Happy Thursday, folks! We’ve been enjoying lots of eggs lately. Since it’s spring, eggs seem to be everywhere. Not only are they enjoyed during Easter and Passover, they’re also symbolic of the circle of life, rebirth and continuity. But before we get too philosophical, let’s get into our post about eggs.
Eggs – an easy-to-prepare, nutrient-rich dietary staple for around 70 calories. Not to mention an economically friendly addition to any meal. Worried about the yolk? Yes, the yolk does contain cholesterol, but also provides Vitamin A, Vitamin D, phosphorus, folate and calcium. Besides, if you’re concerned about cholesterol, it’s the saturated fat in foods that should be on your radar screen. And eggs are low in total fat and saturated fat. Check out the Egg Nutrition Center for more information about including eggs in your diet.
Today, we answer the age-old question: How do I hard cook an egg without getting that greenish ring around the yolk?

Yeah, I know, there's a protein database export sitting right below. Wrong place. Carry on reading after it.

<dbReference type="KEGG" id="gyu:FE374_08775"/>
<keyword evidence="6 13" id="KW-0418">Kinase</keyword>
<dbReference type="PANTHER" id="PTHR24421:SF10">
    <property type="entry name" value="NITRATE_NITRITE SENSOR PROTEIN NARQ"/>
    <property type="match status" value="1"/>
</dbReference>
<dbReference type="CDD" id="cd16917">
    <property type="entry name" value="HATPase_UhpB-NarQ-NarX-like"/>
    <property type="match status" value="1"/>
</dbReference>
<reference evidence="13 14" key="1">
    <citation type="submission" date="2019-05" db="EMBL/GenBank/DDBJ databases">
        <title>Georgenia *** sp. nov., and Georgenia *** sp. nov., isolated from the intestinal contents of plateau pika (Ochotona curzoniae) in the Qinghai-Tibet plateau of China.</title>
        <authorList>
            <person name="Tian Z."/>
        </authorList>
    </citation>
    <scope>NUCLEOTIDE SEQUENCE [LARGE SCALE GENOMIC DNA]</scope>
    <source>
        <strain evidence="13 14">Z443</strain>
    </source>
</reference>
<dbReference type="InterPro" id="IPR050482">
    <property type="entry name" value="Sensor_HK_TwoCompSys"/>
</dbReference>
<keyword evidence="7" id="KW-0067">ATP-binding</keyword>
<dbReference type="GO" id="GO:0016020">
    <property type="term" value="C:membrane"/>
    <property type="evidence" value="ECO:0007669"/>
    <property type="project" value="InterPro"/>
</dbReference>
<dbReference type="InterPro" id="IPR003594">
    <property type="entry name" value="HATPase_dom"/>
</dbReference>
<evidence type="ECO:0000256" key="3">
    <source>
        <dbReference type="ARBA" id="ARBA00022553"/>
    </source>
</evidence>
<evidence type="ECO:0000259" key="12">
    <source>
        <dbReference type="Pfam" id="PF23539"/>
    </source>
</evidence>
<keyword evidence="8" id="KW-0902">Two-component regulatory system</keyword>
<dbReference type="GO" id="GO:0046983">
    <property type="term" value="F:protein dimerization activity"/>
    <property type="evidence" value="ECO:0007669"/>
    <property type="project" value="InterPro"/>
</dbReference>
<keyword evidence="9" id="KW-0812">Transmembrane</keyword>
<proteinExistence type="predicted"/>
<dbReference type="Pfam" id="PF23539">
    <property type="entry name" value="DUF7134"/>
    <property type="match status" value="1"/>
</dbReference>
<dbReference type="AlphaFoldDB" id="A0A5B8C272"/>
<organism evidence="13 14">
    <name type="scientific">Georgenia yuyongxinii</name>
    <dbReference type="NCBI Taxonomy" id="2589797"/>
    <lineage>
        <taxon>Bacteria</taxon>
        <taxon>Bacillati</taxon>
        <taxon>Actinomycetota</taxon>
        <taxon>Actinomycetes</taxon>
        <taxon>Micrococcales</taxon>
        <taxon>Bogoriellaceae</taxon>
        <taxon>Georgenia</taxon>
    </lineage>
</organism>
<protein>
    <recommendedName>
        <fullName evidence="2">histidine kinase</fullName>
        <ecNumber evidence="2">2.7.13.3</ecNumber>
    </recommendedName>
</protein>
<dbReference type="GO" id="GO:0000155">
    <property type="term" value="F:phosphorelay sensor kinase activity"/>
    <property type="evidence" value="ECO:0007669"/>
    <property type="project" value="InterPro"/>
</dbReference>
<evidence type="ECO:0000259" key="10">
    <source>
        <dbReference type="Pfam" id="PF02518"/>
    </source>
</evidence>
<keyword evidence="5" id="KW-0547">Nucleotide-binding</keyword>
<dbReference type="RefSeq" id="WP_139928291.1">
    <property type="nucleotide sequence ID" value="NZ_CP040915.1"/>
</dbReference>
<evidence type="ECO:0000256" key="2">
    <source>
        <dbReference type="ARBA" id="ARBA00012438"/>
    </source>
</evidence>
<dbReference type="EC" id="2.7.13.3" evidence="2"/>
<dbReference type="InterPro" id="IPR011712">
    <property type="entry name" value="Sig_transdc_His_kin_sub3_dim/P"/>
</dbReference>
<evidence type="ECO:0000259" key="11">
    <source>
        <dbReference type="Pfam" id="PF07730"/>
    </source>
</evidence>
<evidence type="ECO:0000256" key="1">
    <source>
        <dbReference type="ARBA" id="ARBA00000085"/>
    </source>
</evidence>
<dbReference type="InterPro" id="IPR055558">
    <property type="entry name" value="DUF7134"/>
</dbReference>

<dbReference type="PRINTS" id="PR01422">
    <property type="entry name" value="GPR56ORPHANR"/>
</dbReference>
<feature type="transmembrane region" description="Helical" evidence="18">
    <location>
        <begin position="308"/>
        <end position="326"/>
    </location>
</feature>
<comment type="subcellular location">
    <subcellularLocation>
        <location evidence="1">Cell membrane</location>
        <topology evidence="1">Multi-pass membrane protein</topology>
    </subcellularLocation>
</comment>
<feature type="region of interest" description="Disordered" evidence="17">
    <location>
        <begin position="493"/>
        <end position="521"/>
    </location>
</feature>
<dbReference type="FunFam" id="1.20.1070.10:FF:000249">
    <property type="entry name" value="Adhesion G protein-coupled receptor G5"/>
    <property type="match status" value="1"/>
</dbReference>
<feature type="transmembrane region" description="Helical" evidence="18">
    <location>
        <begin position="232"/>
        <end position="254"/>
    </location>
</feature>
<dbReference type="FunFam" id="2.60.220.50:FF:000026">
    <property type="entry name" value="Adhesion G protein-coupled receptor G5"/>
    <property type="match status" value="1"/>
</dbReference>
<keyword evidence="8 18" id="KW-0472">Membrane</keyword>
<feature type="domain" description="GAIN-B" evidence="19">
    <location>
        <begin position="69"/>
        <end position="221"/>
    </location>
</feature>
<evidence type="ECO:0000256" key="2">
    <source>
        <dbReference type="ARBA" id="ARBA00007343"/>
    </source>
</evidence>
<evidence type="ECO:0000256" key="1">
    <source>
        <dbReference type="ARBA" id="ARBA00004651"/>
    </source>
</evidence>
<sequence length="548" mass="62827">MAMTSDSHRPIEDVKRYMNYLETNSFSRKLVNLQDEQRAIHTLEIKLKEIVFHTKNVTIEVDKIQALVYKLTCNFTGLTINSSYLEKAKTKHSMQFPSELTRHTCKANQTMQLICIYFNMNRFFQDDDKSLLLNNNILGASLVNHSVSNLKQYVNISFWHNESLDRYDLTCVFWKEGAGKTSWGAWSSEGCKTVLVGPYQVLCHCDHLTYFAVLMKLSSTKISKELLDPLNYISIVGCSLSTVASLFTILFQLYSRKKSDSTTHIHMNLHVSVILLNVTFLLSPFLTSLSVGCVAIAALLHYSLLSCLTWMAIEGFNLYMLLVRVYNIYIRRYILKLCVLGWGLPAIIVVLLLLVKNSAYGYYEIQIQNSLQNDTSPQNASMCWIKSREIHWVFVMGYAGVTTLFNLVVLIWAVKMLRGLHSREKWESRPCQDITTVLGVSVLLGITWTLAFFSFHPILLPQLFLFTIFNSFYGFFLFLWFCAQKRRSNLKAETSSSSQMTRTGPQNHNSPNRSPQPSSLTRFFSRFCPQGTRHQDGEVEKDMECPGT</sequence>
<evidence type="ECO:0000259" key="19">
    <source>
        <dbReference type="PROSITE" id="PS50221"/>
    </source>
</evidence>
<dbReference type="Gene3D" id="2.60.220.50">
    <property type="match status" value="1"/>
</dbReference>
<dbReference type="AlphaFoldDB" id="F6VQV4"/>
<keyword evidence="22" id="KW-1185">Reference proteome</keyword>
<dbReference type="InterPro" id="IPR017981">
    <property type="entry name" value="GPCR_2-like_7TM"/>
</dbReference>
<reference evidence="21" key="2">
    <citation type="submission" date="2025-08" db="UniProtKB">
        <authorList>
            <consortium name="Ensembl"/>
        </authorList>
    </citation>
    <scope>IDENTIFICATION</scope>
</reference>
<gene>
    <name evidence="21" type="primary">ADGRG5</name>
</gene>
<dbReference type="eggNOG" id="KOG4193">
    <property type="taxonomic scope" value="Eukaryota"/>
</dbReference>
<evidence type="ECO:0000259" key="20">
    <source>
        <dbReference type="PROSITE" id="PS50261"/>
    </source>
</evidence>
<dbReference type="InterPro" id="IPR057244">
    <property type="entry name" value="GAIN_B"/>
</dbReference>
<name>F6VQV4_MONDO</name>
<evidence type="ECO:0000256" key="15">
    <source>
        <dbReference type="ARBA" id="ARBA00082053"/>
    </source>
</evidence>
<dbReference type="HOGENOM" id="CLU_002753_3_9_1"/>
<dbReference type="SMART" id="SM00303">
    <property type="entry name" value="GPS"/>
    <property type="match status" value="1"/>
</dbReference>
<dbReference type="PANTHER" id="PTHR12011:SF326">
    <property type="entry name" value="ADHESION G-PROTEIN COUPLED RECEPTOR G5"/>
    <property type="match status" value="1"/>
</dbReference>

– Place a few whole eggs into a 2-quart saucepan. Fill with lukewarm water until the eggs are just covered.
– Put the pot on the burner on high heat, and heat uncovered until the water reaches a rolling boil.
– Remove pot from heat, turn off burner and place the lid on the pot. Set a timer to 15 minutes and let eggs cook in the water.
– Prepare a bowl of cold water, and submerge eggs after the 15-minute timer sounds. Place the bowl of cold water and eggs into the refrigerator to chill the eggs.
– Once eggs are cooled, peel and enjoy!
Hard cooked eggs are very portable to eat as is, or with a dash of salt and pepper. Dip slices in ketchup or mayo, slice on top of greens, fork mash into egg salad, or whip up deviled eggs. Hard cooked eggs can be stored in shell for up to one week in the fridge.
For more recipes and info all about eggs, check out The American Egg Board website.
Feedback and ideas are welcomed at everyfoodfits AT gmail DOT com. Happy Eating!
How Stacey Got the Shot: The 105mm f/2.8 macro lens helped her do it again. In the kitchen, shot at f/4 with a bounced flash for 1/125 of a second. Another one of Stacey’s egg photos got picked up by DCist.com earlier this week. Of course, that egg is slightly less nutritious than the one featured on the blog today…